Chris Brooke, Daily Mail (London), May 25, 2011
Lorraine Mbulawa was found not guilty of attempted murder but was charged with the lesser offence of unlawful wounding
A young woman who repeatedly stabbed her mother as she slept has walked free from court after a judge accepted she believed she was acting on the instructions of evil spirits.
Lorraine Mbulawa, 20, donned dark clothes, gloves and a home-made balaclava and attacked her mother with a kitchen knife in Braunstone Firth, Leicester.
The 43-year-old victim saved herself by grabbing the weapon, but suffered serious face and arm injuries.
Mbulawa, who was 18 at the time, was cleared of attempted murder at her trial at Leicester Crown Court earlier this year but convicted of unlawful wounding.
Psychiatrists said she was not mad and the jury agreed that she knew what she was doing.
However, the A-level student, who was born in Zimbabwe, escaped with a 12-month suspended prison sentence and was ordered to do 120 hours of unpaid work.
Passing sentence on Monday, Mr Justice Keith said he accepted the defendant had strong beliefs in witchcraft and thought she was possessed by the spirit of her dead grandmother at the time of the attack in May 2009.
He told Leeds Crown Court: ‘She believed spirits can enter the body and make you do things that otherwise you would not have done.’
He praised Mbulawa as ‘unusually confident and assured, also not unintelligent with a degree of charm and poise’.
Family members were in court and her mother Sisbsisiwe gave Mbulawa an emotional hug as she was released from the dock. She will now be able to move back in with her mother in Braunstone Frith, Leicester, after living apart for two years.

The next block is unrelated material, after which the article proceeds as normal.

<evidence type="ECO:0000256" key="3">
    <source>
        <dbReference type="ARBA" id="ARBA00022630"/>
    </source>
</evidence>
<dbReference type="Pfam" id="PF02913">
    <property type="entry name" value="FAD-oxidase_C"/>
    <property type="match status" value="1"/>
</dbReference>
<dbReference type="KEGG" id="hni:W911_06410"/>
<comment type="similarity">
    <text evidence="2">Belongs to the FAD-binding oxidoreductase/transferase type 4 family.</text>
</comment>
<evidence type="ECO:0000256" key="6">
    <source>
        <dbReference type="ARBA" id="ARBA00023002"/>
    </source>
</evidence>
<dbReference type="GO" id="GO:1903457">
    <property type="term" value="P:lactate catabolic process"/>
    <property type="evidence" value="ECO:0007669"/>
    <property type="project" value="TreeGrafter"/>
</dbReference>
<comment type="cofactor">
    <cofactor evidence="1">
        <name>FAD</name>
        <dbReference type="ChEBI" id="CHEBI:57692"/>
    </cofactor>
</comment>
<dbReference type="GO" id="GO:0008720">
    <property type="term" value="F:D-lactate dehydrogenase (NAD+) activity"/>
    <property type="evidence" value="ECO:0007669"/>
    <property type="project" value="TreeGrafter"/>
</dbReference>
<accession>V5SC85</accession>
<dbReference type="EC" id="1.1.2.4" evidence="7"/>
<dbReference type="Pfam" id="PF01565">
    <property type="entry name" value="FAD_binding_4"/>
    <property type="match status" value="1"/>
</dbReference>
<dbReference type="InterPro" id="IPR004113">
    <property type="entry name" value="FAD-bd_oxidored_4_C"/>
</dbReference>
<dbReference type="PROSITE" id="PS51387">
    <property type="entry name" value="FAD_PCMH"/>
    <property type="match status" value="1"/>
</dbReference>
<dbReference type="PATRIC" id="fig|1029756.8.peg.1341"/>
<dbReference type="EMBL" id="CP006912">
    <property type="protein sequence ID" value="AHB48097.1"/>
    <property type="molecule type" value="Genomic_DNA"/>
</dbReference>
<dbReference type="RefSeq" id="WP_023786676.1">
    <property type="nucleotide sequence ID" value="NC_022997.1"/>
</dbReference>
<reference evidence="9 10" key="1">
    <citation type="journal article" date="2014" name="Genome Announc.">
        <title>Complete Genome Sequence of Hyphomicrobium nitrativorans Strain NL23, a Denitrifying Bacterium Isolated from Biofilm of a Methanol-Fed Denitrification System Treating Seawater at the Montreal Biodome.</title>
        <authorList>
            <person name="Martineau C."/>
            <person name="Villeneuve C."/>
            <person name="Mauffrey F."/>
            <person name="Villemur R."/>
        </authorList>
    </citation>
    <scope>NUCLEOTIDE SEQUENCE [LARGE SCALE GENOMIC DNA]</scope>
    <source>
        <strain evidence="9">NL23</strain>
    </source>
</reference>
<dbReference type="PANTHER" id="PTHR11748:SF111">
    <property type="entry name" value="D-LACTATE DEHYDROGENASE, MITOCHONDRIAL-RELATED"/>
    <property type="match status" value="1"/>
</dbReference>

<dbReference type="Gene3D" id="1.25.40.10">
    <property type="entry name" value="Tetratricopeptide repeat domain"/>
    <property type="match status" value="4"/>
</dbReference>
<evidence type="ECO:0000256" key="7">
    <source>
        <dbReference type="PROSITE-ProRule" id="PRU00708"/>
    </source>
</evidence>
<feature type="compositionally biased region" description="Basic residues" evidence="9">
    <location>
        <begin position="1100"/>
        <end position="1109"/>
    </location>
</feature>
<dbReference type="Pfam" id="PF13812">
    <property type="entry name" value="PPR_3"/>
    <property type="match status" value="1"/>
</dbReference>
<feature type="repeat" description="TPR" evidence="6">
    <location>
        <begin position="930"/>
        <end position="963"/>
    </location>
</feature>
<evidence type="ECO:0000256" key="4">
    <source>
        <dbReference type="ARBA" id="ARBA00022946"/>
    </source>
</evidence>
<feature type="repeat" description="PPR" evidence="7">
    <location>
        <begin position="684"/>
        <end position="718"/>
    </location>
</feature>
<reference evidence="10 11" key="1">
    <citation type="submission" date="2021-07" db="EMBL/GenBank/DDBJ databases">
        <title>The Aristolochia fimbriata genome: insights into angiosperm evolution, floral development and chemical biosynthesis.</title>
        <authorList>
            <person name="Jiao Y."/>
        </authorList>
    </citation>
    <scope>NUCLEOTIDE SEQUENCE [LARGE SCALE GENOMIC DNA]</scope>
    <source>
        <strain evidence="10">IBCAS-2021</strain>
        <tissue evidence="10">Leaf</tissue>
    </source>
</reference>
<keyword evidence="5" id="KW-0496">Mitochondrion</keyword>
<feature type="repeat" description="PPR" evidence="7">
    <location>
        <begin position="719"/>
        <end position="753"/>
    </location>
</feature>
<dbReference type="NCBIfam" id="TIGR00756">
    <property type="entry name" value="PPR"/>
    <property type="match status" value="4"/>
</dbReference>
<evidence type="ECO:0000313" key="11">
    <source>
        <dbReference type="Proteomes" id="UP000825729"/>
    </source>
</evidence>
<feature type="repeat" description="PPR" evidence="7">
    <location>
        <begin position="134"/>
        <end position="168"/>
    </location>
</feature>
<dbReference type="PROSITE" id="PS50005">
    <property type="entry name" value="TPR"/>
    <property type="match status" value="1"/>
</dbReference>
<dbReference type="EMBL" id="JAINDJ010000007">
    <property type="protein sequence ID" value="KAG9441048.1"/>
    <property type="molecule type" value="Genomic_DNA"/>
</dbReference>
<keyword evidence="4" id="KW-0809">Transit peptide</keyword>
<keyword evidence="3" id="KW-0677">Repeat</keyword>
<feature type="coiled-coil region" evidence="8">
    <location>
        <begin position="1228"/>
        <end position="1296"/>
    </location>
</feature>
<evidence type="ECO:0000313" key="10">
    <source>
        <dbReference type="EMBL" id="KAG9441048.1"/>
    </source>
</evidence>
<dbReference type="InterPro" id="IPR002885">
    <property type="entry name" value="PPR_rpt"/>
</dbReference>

Mr Justice Keith told Mbulawa: ‘I hope that you and your mother can come to terms with what has happened. I wish you all the best for the future.’
Mr Justice Keith allowed Lorraine Mbulawa to walk free from court
The court heard a psychiatrist who assessed Mbulawa said she was still a risk because she believed the spirits could possess her again and she has no control over them.
Describing the attack, Mrs Mbulawa, a nurse, told the jury: ‘I saw this figure in my room and a shiny object was in the air. I was petrified. I thought it was an intruder.’
She turned the light on, pulled off the mask and discovered the attacker was her daughter, who screamed: ‘Mummy, people are after us. They want to kill us.’
Mrs Mbulawa said her husband collapsed and died suddenly in 2000 and she moved to the UK with her daughter two years later.
In her evidence Mbulawa told the court: ‘My grandmother said my mother was responsible for the death of my father and I had to do the honourable thing to my father by killing my mother.’
A policewoman who arrived at the house said Mbulawa was sitting on the stairs in a trance-like state, crying, shaking and hyper-ventilating, while her mother, who was bleeding heavily, was trying to comfort her.
PC Patricia Lutz said Mbulawa was co-operative and appeared to calm down on the journey to the police station and then seemed ‘like a different person’.
After the case Philip Davies, the Conservative MP for Shipley, said the case was an example of a trend in soft sentencing. He said: ‘It is cases like this that make people lose faith in the criminal justice system and in politicians as well.’